Autoimmune disease can affect many organs and systems within your body, including your ability to hear properly. Sergio Schwartzman, MD, has extensive experience diagnosing and treating autoimmune hearing loss, and has helped many in the Yorkville area of Manhattan, New York City, slow the progression of hearing loss and improve their hearing. To explore your options, call the practice to set up a visit, or use the easy online booking tool.
When your body mistakenly launches a strong immune response in the inner ear, hearing loss can occur. Autoimmune hearing loss is rare, accounting for less than 1% of all hearing loss.
Your immune system is a powerful protector of your body and works to fight off various types of infection. In some cases, however, this system wrongly perceives healthy cells as potentially dangerous foreign pathogens.
When your immune system mistakes inner ear cells as a virus or bacteria, it may go to work to destroy those cells. That damage can interfere with your hearing.
Hearing loss brought on by autoimmune inner ear disease (AIED) usually progresses rapidly. You might notice a sudden decrease in your hearing ability in one ear, and the problem often spreads to the other ear over a period of weeks or months.
Additional symptoms might include:
Autoimmune inner ear disease can be difficult to diagnose, and there’s no single, stand-alone test that shows the condition.
Diagnostic tools might include blood testing to look for signs of an autoimmune disorder, hearing tests, or a rotary chair test to evaluate the source of dizziness or balance problems. A response to Immunosuppressive medication or corticosteroid therapy could confirm AIED.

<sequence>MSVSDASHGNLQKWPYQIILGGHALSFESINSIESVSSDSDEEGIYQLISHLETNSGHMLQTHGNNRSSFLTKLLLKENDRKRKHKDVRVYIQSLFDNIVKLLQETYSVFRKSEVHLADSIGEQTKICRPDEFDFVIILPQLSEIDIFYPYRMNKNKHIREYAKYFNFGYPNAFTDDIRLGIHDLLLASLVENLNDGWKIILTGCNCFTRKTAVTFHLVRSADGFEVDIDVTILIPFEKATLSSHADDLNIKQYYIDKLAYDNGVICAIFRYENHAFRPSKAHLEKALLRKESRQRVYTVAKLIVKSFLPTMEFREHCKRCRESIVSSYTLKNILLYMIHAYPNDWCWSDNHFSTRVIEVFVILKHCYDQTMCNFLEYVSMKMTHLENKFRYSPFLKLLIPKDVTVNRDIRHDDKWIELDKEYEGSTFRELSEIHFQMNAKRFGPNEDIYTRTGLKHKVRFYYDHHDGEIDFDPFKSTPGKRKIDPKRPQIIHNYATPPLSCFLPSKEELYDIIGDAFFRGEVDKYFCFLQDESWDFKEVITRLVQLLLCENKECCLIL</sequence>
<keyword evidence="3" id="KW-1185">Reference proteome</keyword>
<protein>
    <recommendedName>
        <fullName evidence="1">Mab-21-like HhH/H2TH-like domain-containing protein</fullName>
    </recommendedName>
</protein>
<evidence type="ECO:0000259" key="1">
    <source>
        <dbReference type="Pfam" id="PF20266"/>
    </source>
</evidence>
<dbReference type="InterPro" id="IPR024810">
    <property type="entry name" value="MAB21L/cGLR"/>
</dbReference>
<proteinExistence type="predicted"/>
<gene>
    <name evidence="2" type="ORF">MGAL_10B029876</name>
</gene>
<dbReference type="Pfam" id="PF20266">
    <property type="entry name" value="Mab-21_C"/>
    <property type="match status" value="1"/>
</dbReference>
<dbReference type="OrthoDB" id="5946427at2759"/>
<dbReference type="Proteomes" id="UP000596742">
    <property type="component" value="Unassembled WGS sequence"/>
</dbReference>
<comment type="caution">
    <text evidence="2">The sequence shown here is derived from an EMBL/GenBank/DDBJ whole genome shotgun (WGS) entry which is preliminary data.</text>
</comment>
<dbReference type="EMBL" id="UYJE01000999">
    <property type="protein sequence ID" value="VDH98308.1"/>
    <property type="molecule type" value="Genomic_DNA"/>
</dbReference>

A discussion of your symptoms and review of your personal and family health history are also important parts of the diagnostic process.
Oral steroid medications like dexamethasone, prednisone, or aldosterone can help treat AIED. This approach helps approximately 60% of patients with autoimmune hearing loss.
However, they also carry a risk of side effects, some of which are serious. Steroid medications also require a slow process of tapering down, as ending this type of drug therapy abruptly can be harmful.
Another option involves delivering steroid medications directly into the inner ear, either through a needle or via a process called transtympanic administration. This involves making a small incision in the eardrum and placing a thin tube to guide the medication into the middle ear.
It may take time to find the treatment path that’s right for you. To explore these and other options in more depth, call the office today to set up a visit. Online booking is also an option.